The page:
After years of recess erosion, schools try to get kids moving again

By Liz Goodwin

At 9:30 a.m. sharp on a Tuesday morning, all 1,200 elementary school students at PS 166 in Queens, N.Y. stood up and began doing jumping jacks in unison with a Beatles song blaring over the loudspeaker.

In Ms. Dianna Chappell’s third grade class, some kids began panting near the end of the required two minutes. One boy even stopped jumping momentarily, doubling over in exhaustion. “Oh come on! I’m much older than you!” Chappell yelled, as she continued jumping.

When the session was over, several sweaty students asked permission to go to the water fountain.

“We’re 15 weeks in and they’re still struggling,” joked P.S. 166 Principal Jessica Geller “You’ll hear a lot of heavy breathing.”

The number of out of shape kids at PS 166, an ethnically diverse, lower-income New York City public school, isn’t unusual. Just four percent of elementary schools in the United States offer daily physical education classes, according to a 2010 report by the federal Centers for Disease Control and Prevention (CDC).

As part of her Let’s Move! initiative to combat childhood obesity, first lady Michelle Obama has encouraged schools to incorporate short exercise breaks into the school day, and to make recess and physical education a priority.

Obama and other advocates point to a growing body of research that shows physically fit kids are better students, and that physical education can reduce behavioral problems in the classroom.

“The fitter you are, the better of a student you are,” said John Ratey, a professor of psychiatry at Harvard Medical School and author of “Spark,” a book about the connection between exercise and mental ability.

At PS 166, Geller cobbled together $5,000 in grants from New York City’s education department and other sources to institute regular two minute physical activity bursts every morning, which the school calls “brain breaks.” Teachers are also trying to add another 15 minutes of other exercise, particularly Tai Chi movements, as a way to compensate for the school’s infrequent recess, which leaves some of the children restless and antsy.

The recess yard at PS 166 is a small concrete area outside that can only fit about three classes at once, which forces the school to limit outdoor recess to just once a week for the kids.

First grade teacher Leonida Waxman said she thinks using Tai Chi and other brain breaks has improved behavior in her class.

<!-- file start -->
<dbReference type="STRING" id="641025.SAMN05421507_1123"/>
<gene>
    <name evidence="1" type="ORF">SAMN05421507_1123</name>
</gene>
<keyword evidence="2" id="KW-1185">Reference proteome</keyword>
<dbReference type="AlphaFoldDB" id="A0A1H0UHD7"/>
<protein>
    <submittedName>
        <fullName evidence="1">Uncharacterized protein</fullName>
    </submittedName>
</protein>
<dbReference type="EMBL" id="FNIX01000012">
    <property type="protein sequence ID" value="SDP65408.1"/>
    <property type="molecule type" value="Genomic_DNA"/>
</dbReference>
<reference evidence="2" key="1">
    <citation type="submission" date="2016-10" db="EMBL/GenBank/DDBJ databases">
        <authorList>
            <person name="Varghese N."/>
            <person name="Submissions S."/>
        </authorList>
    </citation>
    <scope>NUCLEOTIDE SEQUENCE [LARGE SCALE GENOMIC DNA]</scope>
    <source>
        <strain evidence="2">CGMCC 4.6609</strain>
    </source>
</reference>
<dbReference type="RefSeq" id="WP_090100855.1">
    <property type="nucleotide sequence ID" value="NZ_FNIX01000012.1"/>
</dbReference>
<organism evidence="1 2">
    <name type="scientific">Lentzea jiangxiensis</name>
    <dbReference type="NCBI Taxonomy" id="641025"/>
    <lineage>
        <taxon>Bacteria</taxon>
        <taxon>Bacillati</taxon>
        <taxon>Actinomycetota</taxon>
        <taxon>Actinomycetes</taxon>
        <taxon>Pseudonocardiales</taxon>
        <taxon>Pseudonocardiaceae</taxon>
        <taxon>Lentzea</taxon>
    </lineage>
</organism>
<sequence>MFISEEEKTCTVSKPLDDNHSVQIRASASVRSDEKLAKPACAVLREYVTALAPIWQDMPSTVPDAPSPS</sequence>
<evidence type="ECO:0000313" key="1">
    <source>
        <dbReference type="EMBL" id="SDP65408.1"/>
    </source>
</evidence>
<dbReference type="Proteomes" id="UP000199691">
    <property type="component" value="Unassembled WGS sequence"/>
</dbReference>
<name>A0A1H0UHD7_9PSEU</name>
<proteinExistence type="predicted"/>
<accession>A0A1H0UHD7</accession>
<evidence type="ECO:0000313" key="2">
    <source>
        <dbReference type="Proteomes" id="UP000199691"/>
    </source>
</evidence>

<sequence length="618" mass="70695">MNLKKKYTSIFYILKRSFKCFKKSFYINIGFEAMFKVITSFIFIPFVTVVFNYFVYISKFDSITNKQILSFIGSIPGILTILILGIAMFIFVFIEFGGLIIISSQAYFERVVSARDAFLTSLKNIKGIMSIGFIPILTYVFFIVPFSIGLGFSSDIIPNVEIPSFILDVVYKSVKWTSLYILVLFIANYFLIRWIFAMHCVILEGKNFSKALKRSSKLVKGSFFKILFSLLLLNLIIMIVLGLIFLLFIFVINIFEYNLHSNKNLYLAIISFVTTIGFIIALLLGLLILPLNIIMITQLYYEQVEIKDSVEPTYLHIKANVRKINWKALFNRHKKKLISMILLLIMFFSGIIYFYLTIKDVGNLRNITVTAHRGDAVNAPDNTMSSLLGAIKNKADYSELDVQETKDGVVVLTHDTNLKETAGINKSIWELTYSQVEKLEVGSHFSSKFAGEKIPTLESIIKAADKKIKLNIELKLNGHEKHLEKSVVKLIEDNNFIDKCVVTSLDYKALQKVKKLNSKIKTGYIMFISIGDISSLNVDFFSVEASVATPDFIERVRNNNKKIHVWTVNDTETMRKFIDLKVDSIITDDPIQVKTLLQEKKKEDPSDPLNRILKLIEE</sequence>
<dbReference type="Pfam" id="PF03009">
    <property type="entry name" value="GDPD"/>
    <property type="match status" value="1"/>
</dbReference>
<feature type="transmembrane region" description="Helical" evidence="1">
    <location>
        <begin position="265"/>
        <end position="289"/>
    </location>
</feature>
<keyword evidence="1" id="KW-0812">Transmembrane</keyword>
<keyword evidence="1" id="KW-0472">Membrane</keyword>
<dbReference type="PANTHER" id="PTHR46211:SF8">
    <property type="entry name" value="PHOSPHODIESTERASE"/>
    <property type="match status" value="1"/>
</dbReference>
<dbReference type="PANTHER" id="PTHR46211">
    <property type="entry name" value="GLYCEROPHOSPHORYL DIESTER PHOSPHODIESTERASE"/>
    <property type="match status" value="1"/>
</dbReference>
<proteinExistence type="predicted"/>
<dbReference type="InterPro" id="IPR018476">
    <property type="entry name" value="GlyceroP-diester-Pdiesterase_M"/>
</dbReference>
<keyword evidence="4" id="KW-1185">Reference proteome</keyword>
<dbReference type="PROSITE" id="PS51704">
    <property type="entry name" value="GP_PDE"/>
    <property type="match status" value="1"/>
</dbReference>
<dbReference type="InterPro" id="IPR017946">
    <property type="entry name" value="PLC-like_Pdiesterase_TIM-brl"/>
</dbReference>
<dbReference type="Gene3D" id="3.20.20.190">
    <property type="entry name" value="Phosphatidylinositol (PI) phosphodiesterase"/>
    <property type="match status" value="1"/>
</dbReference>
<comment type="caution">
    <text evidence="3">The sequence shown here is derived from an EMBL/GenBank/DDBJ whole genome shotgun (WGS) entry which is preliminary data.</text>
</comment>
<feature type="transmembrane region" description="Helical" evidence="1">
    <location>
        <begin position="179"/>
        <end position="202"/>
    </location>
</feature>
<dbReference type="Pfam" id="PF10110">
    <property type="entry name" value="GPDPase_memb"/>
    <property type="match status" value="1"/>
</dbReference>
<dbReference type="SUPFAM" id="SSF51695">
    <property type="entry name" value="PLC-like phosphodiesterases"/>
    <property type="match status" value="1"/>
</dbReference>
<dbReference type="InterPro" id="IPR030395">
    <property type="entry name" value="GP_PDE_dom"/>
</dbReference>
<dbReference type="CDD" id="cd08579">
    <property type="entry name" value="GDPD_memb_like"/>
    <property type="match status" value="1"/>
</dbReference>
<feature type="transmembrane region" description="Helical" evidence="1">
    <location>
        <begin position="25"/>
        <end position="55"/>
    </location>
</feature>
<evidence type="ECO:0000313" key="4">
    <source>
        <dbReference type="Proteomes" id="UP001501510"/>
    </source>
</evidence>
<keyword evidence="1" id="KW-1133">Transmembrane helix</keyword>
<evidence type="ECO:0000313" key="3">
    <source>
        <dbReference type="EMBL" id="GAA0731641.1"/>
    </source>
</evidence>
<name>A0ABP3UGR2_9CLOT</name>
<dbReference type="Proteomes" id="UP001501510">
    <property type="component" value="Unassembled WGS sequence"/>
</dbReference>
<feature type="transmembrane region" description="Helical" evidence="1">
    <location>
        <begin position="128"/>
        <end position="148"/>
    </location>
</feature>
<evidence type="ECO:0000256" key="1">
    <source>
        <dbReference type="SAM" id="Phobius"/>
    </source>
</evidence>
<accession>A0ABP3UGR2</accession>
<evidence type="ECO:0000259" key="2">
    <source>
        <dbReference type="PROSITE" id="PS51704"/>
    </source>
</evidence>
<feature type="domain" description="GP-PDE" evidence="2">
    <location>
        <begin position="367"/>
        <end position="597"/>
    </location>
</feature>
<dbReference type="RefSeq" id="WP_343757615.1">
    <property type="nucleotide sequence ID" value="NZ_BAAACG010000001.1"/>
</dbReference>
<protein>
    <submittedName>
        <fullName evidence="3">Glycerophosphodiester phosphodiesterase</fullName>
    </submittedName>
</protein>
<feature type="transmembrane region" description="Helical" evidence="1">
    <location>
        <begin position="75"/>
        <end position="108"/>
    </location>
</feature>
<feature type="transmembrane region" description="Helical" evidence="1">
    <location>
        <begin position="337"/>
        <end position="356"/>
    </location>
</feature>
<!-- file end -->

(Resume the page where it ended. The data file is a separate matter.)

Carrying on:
“We definitely need to be more active,” Waxman said. “There’s more and more time devoted to academics. They sit and work and read and write all day long.”

Some of Waxman’s students said the Tai Chi motions help them focus. “My favorite is moving the clouds,” said Max, a first grader, referencing the Tai Chi arm waving motion. “When you’re really restless you can do that move and it helps you calm down.”

Ratey said short brain breaks are “better than nothing,” but that ideally students should be getting an hour a day of physical activity.

National Education Association President Dennis Van Roekel attributes the decline in gym and recess in schools to an increased, federally mandated focus on student test scores that began with the No Child Left Behind law of 2001, as well as budget cuts.

“We very much support the idea of putting P.E. back in schools,” Van Roekel said of the membership of the nation’s largest teachers’ union.

He added that some schools have been forced to cut back in order to increase time for drilling students on reading and math.

“It seems like they’ve forgotten kids are more than test scores,” Van Roekel said.

Ratey says the trade off is ultimately self-defeating, since physical activity boosts academic performance. “They’re doing what they think is best, but what actually is happening is that they’re eliminating a very important part of their curriculum,” Ratey said.

While encouraging more physical education in schools, the Obama administration has also continued to stress the importance of standardized testing — encouraging states to tie teacher performance ratings in part on student test scores. Education advocates argue it is the best way to bring accountability to schools and ensure students are learning.

One low-income public school in South Lawrence, Mass. has experimented with building its entire curriculum around physical activity without decreasing the time students spend in class.

At the 5th Grade Academy, students get two hours of physical activity each day, including a 20-minute recess, to break up their 80-minute blocks of academic classes. But in order to fit in all the exercise, the school has had to expand to an eight-hour day, stretching from 8:15 a.m. to 4:15 p.m.

Thomas Bean, one of the founders of the school, said he believes attendance and academic performance have improved dramatically at the school since they expanded the day and added exercise. Nearly 90 percent of the students at the school receive free or reduced school lunch, and Bean said many struggle with obesity.

Bean said he hopes the school’s model can be expanded to other schools — a tricky proposal, since extending the day requires teachers and staff to be paid more.

“The kids know they’re part of something special, that our program is different,” Bean said.

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